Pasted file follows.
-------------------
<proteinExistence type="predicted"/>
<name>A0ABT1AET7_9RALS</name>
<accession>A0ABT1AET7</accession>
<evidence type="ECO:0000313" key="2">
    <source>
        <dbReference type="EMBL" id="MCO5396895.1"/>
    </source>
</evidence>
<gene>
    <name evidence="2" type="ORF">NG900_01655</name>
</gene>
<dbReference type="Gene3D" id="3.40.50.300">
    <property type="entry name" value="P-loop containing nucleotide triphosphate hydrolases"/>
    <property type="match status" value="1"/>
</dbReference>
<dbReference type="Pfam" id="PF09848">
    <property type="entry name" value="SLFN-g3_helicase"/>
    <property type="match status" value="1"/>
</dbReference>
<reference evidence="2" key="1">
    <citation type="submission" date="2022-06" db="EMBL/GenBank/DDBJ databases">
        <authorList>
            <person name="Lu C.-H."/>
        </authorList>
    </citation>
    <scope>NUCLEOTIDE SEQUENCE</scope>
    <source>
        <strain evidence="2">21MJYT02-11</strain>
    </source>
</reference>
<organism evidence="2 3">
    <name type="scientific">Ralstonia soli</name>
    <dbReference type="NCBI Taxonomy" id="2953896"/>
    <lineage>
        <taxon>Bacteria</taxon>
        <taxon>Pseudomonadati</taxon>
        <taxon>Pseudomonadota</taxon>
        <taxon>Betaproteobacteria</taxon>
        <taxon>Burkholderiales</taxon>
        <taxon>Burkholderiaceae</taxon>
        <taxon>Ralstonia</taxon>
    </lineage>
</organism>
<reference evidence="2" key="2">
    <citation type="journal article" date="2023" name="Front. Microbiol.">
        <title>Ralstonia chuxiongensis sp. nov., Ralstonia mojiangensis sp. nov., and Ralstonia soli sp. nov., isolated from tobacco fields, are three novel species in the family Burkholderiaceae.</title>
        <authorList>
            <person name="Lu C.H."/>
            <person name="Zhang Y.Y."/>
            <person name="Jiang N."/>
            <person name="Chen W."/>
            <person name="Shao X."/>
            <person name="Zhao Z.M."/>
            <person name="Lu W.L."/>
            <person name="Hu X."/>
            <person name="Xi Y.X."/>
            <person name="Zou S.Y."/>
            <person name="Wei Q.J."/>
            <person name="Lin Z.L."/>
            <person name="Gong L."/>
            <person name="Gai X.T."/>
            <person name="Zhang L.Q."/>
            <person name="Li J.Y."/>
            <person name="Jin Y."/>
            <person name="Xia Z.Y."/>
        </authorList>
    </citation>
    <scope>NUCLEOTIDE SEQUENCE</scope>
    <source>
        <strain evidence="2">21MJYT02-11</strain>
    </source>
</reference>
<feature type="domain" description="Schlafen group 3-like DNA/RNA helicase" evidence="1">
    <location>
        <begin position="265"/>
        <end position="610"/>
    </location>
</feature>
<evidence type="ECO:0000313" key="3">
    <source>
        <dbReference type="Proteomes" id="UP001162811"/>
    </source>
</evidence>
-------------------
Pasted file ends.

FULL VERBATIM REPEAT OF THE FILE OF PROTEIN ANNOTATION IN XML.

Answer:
<proteinExistence type="predicted"/>
<name>A0ABT1AET7_9RALS</name>
<accession>A0ABT1AET7</accession>
<evidence type="ECO:0000313" key="2">
    <source>
        <dbReference type="EMBL" id="MCO5396895.1"/>
    </source>
</evidence>
<gene>
    <name evidence="2" type="ORF">NG900_01655</name>
</gene>
<dbReference type="Gene3D" id="3.40.50.300">
    <property type="entry name" value="P-loop containing nucleotide triphosphate hydrolases"/>
    <property type="match status" value="1"/>
</dbReference>
<dbReference type="Pfam" id="PF09848">
    <property type="entry name" value="SLFN-g3_helicase"/>
    <property type="match status" value="1"/>
</dbReference>
<reference evidence="2" key="1">
    <citation type="submission" date="2022-06" db="EMBL/GenBank/DDBJ databases">
        <authorList>
            <person name="Lu C.-H."/>
        </authorList>
    </citation>
    <scope>NUCLEOTIDE SEQUENCE</scope>
    <source>
        <strain evidence="2">21MJYT02-11</strain>
    </source>
</reference>
<organism evidence="2 3">
    <name type="scientific">Ralstonia soli</name>
    <dbReference type="NCBI Taxonomy" id="2953896"/>
    <lineage>
        <taxon>Bacteria</taxon>
        <taxon>Pseudomonadati</taxon>
        <taxon>Pseudomonadota</taxon>
        <taxon>Betaproteobacteria</taxon>
        <taxon>Burkholderiales</taxon>
        <taxon>Burkholderiaceae</taxon>
        <taxon>Ralstonia</taxon>
    </lineage>
</organism>
<reference evidence="2" key="2">
    <citation type="journal article" date="2023" name="Front. Microbiol.">
        <title>Ralstonia chuxiongensis sp. nov., Ralstonia mojiangensis sp. nov., and Ralstonia soli sp. nov., isolated from tobacco fields, are three novel species in the family Burkholderiaceae.</title>
        <authorList>
            <person name="Lu C.H."/>
            <person name="Zhang Y.Y."/>
            <person name="Jiang N."/>
            <person name="Chen W."/>
            <person name="Shao X."/>
            <person name="Zhao Z.M."/>
            <person name="Lu W.L."/>
            <person name="Hu X."/>
            <person name="Xi Y.X."/>
            <person name="Zou S.Y."/>
            <person name="Wei Q.J."/>
            <person name="Lin Z.L."/>
            <person name="Gong L."/>
            <person name="Gai X.T."/>
            <person name="Zhang L.Q."/>
            <person name="Li J.Y."/>
            <person name="Jin Y."/>
            <person name="Xia Z.Y."/>
        </authorList>
    </citation>
    <scope>NUCLEOTIDE SEQUENCE</scope>
    <source>
        <strain evidence="2">21MJYT02-11</strain>
    </source>
</reference>
<feature type="domain" description="Schlafen group 3-like DNA/RNA helicase" evidence="1">
    <location>
        <begin position="265"/>
        <end position="610"/>
    </location>
</feature>
<evidence type="ECO:0000313" key="3">
    <source>
        <dbReference type="Proteomes" id="UP001162811"/>
    </source>
</evidence>